Recent surveys are showing that Americans are still very, very confused about the implementation of the Affordable Care Act, also known as Obamacare.

A new Wall Street Journal/NBC poll found that those most likely to benefit from the overhaul are actually largely unaware of the changes at the heart of the law that will take place on Oct. 1.

Scrutiny of the program will likely increase as the new insurance marketplaces known as exchanges are set up in October, but even three years after President Obama signed his signature law, it’s still difficult to navigate.

Frustration and confusion have undoubtedly been fueled by the law’s complexity and the intensity of the current political environment. Also, most of the information disseminated by the government has not been fairly useful or clear.

Thankfully, some health care experts have banded together to help the uninsured make more informed decisions when it comes to the changes.

The Greater Aiken Chamber of Commerce, for instance, recently organized a public forum to more thoroughly explain Obamacare to local residents.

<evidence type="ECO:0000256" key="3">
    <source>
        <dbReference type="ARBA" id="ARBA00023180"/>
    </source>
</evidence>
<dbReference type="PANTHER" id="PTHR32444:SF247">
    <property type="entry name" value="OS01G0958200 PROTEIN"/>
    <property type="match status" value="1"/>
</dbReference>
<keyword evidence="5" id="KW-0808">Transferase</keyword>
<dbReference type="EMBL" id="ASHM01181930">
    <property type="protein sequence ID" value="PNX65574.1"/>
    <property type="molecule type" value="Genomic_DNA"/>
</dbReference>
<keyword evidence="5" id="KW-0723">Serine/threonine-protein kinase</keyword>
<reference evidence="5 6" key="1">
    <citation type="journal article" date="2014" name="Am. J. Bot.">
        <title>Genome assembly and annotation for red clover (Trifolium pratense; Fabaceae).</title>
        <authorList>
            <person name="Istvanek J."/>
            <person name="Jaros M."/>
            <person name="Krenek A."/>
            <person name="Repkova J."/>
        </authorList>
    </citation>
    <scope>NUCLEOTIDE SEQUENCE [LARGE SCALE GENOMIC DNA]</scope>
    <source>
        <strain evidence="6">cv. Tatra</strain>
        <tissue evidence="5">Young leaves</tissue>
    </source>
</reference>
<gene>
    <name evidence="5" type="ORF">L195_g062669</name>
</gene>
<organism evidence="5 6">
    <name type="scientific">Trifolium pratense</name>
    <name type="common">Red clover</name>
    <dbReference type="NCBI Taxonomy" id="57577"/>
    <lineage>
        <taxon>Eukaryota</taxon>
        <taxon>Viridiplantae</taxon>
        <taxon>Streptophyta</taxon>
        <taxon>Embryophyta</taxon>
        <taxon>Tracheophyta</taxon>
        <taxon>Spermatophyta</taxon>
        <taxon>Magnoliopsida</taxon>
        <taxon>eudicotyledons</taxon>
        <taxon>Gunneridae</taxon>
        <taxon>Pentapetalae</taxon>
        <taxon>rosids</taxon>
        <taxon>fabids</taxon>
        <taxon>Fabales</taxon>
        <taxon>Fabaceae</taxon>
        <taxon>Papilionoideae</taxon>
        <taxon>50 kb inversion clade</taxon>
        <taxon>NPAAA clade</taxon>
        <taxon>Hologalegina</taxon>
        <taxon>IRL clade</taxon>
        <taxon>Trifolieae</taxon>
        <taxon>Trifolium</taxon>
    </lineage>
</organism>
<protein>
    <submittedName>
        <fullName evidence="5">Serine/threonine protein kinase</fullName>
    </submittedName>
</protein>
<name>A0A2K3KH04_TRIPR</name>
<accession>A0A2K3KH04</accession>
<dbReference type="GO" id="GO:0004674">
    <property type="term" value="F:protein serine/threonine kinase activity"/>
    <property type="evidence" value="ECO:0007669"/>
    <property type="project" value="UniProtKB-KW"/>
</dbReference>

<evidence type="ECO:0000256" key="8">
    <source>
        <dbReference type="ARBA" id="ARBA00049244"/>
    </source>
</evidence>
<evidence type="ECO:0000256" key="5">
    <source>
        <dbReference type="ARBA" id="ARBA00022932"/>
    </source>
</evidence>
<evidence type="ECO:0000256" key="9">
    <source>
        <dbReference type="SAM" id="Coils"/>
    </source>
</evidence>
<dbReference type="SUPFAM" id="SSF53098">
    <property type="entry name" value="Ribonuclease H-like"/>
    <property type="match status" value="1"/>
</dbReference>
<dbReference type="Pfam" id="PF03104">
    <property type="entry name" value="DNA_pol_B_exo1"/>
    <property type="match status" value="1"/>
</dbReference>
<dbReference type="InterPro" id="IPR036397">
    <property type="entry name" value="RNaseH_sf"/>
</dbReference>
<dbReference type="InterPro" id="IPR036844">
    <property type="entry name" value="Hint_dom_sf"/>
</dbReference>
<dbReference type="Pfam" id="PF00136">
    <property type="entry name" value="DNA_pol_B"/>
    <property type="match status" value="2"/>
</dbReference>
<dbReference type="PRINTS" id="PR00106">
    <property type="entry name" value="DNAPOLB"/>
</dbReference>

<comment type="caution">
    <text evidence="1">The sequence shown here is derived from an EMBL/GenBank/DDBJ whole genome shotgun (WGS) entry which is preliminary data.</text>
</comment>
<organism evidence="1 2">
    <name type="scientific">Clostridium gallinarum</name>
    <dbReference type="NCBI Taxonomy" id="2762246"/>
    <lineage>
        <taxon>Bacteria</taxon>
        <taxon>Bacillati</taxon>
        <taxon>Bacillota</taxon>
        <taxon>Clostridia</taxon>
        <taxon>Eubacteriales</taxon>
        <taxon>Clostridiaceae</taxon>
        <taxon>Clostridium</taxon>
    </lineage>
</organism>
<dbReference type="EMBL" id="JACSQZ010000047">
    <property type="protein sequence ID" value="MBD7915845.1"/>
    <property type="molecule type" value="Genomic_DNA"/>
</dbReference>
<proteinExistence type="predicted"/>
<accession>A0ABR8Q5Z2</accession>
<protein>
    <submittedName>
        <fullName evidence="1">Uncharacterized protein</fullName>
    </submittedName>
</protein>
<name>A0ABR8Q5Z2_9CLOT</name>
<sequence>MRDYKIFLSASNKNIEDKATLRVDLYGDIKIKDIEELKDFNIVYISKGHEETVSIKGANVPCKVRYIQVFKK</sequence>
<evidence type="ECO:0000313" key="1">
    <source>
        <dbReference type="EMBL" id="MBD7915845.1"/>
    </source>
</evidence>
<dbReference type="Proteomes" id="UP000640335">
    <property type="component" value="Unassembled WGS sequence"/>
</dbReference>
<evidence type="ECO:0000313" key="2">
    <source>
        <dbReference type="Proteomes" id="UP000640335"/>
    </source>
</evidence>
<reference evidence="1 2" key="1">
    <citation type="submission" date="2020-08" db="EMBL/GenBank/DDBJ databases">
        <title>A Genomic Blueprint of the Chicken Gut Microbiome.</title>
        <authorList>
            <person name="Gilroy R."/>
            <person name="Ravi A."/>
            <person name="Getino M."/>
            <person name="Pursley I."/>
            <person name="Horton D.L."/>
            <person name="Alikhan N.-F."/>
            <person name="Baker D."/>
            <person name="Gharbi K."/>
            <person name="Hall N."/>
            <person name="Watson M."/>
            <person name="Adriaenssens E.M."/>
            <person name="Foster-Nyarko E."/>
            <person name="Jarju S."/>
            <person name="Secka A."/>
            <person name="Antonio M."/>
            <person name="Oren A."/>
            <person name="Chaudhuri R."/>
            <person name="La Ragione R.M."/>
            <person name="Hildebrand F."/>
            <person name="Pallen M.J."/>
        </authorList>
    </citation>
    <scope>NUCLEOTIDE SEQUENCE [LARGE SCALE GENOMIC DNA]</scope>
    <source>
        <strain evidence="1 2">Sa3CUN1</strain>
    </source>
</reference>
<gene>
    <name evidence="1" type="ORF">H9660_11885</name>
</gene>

The next big step in the law will occur when consumers can log onto, fill out an application and choose a plan when open enrollment begins on Oct. 1.

The public can visit the site now to learn more about plans in anticipation of having coverage by Jan. 1, 2014.

Of course, the complexity of our health care system is nothing new.

Policyholders have dealt with confusing plan descriptions and technical, convoluted language in the past.

Additionally, for most people, no change will occur. The vast majority of people working for large and midsize companies get their insurance through their employment and that will continue. The exchanges are for people who currently don’t have insurance or buy their own insurance. The health care changes were largely aimed at two goals: decreasing the number of uninsured Americans, and reducing the cost of care. The first objective is essentially mandated since virtually all Americans will be required to have coverage.

The second goal remains up in the air, and consequently, there remains lots of questions about whether health care will be more affordable in the future.

Unfortunately, at this point, the answer really depends on who you ask.